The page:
Charles Neil Finishing Book - My Review


AceHoleInOne

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Let me start out by saying I was very impressed with the acknowledgements in this book:


Tommy Mac of  Rough Cut Woodworking TV show

The President of Woodcraft

Rob Szwedo of General Finishes

The folks at Earlex and Apollo

 

Even our very own MARC SPAGNUOLO :) wrote an inspirational and heartfelt FULL PAGE  “Forward” to Charles Book, very cool!


This is my review of Charles book “Finishing Simply Put”


I have refinished furniture for years. In the early days during bouts of unemployment. It sure helped pay some of the bills. I don’t claim to know it all, but have a very good understanding of finishing and Charles new book, hands down, covers all aspect of finishing, even some of the pro tricks.


Charles has covered everything that you could ever think of. Compressors, turbines, spray guns, oil finishes, how to sand. What to sand, repairs, do’s and don’ts, hand applied finishes, water-based finishes, prestains. Product specific items that Charles uses.


What is nice about the book, you don't have to listen to Charles talk. :P As those of you who have any of the Charles Neil videos, Charles can be a “Chatty Patty,” which is cool because in that chattiness, are some great tips and tricks, same thing goes for the new book, full of tips and tricks.


This book “CUTS TO THE CHASE, foot on the gas with full information, lots of pictures and the book ends like a google search (glossary). If you're new to finishing. This book is for you. If you're not new to finishing, this book is for you.

 

I like to think of this book as an Auto Mechanic’s Motor Manual. You simply can’t remember everything.  


Well done Charles.

 

Go to his website www.cn-woodworking.com for more information

 

-Ace-




 

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Ah come on Ace, try to be a little positive about it. Surely there was something interesting in that book?

 

Well if you give it the thumbs up (I keep an eye on your posts, especially regarding finishing), looks like I have a new present for the Christmas wish list. Thanks for the review.

 

John

 

The ecommerce site doesn't ship to Italy. Probably too many professional tips. Can it be found anywhere else that does ship outside the US of A?

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Ah come on Ace, try to be a little positive about it. Surely there was something interesting in that book?

 

Well if you give it the thumbs up (I keep an eye on your posts, especially regarding finishing), looks like I have a new present for the Christmas wish list. Thanks for the review.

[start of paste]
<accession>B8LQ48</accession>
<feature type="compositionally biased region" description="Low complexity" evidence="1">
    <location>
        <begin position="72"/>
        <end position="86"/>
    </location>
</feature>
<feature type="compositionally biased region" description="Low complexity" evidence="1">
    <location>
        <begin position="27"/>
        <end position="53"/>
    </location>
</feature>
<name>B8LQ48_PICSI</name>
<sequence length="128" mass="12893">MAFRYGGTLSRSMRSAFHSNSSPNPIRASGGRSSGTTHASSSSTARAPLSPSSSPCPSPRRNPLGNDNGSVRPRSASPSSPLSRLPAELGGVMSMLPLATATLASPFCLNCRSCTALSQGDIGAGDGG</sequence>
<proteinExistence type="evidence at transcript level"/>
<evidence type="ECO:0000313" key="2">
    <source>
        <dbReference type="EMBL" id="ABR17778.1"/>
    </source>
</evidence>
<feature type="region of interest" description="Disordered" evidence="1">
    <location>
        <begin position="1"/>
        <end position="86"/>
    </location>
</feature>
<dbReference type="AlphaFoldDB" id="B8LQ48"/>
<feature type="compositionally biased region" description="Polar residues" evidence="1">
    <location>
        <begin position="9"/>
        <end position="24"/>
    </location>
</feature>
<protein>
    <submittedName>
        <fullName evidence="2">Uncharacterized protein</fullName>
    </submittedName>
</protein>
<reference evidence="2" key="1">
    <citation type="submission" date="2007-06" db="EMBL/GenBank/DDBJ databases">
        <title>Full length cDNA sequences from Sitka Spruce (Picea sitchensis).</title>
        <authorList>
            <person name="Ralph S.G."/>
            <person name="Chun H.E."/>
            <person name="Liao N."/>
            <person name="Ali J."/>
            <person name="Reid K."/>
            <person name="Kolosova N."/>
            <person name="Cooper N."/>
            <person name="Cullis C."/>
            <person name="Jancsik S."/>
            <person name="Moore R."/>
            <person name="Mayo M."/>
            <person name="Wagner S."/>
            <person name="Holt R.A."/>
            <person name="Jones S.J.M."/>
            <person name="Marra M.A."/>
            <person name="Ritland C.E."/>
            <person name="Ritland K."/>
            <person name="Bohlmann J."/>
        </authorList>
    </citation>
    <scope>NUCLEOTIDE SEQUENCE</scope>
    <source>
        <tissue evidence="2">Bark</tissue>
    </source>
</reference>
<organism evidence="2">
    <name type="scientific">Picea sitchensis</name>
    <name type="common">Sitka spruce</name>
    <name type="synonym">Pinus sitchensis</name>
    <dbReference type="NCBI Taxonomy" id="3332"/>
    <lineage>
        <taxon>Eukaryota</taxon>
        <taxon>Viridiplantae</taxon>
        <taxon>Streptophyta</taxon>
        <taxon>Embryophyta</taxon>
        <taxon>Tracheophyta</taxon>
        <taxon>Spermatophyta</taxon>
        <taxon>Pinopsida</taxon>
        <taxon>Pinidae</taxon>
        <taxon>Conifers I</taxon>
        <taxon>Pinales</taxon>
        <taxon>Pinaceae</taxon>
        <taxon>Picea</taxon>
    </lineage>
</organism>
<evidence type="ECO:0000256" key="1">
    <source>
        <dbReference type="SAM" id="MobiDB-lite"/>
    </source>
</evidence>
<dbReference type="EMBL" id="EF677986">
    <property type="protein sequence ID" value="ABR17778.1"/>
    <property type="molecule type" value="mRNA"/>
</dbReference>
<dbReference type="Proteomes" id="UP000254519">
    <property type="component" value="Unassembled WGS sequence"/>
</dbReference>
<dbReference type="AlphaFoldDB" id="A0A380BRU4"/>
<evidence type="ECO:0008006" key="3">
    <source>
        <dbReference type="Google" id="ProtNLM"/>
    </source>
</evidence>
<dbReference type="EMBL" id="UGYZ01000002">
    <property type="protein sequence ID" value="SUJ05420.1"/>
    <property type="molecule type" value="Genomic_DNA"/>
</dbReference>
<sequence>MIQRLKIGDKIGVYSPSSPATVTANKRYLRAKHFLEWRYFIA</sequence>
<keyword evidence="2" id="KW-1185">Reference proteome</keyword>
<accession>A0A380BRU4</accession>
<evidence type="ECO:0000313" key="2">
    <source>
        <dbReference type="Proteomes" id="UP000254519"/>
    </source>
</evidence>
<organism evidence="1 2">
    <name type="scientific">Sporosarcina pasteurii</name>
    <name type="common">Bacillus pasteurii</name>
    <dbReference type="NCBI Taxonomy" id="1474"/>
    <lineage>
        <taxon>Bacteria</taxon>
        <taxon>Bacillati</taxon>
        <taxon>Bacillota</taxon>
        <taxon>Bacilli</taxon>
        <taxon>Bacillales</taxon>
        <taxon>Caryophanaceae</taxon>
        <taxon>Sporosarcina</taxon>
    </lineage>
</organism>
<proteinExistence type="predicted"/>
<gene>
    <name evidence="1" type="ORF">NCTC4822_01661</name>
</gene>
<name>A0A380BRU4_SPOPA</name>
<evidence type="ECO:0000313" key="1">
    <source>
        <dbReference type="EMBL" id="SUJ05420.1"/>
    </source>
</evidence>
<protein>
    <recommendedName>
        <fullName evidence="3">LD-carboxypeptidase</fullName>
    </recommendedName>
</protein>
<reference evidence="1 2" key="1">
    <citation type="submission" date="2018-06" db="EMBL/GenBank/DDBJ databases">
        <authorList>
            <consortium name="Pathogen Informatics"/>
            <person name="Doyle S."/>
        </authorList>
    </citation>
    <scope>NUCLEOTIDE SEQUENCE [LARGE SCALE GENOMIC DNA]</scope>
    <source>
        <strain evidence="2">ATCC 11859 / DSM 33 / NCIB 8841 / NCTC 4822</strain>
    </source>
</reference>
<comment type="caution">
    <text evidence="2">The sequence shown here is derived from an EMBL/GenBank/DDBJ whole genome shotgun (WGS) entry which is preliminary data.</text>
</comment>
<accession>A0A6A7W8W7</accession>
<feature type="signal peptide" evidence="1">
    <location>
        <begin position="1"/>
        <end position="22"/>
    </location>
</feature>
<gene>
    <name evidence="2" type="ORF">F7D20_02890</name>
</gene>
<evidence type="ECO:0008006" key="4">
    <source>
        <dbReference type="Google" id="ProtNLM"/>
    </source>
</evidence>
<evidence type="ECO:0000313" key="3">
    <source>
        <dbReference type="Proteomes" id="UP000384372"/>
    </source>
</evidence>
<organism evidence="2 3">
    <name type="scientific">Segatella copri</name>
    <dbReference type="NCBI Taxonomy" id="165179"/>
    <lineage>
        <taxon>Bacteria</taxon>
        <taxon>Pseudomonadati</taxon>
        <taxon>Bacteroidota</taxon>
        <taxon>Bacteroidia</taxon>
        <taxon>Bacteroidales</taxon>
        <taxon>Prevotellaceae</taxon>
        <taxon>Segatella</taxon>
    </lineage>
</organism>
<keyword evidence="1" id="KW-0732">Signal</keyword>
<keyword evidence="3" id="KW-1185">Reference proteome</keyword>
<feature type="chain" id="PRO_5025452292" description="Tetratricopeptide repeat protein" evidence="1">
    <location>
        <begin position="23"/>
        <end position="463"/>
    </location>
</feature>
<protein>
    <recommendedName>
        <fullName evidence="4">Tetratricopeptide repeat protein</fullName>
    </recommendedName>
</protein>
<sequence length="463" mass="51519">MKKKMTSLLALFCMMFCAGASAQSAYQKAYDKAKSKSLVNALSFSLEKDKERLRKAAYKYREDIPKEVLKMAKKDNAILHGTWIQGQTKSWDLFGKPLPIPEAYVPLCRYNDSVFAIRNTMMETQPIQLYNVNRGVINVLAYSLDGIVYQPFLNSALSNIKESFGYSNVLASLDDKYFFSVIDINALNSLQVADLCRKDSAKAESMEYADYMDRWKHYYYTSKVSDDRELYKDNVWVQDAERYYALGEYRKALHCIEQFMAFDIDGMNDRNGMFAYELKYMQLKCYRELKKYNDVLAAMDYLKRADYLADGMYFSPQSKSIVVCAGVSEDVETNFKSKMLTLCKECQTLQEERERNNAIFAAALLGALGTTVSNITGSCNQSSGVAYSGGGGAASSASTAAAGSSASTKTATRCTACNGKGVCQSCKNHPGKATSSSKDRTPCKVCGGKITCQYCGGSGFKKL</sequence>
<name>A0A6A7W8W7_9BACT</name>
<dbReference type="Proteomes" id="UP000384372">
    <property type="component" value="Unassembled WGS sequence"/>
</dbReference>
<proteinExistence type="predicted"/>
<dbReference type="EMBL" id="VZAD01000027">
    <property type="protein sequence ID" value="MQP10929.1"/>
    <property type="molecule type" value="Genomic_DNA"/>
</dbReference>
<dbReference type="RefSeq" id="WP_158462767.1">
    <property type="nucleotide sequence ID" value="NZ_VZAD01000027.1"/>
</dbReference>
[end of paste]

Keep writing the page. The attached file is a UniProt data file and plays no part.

John

 

Hey John, lots of interesting stuff. Its hard for me to know what is interesting for most? Does that make sense? This book is an awesome tool for any woodworker. What floats your boat? I'll let you know if its in the book.

 

-Ace- 

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Don't worry Ace, I was being facetious, but only in the first sentence. I like Charles' straightforward approach, so my boat is completely seaworthy. Just need to find a source that will ship to Italy. Thanks again for reviewing the book.

 

John

 

I got ya!.......as for that source thing....your gonna need to learn how to swim.  :P  ;)  :)

 

-Ace-

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Good question, don't really know what the definition of new is? Sorry don't mean to be rude. Let me put it this way...ya know how in school you can learn more and stay engaged with certain teachers better than others. That's how I think of Charles.

 

Does Flexner speak to water-based finishes as much as Charles? I think with each new teacher coming up, they do put some new skin in the game. I don't know of anyone who has more information out on water-based and figured woods than Charles. Water-based manufactures are constantly changing and evolving recipes to help lower the cost of raw materials which has gone through the roof this past year. Which may change how you do your finishing schedules.

 

Very good question you have asked.

 

-Ace-

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Good question, don't really know what the definition of new is? Sorry don't mean to be rude. Let me put it this way...ya know how in school you can learn more and stay engaged with certain teachers in school better than others. That's how I think of Charles.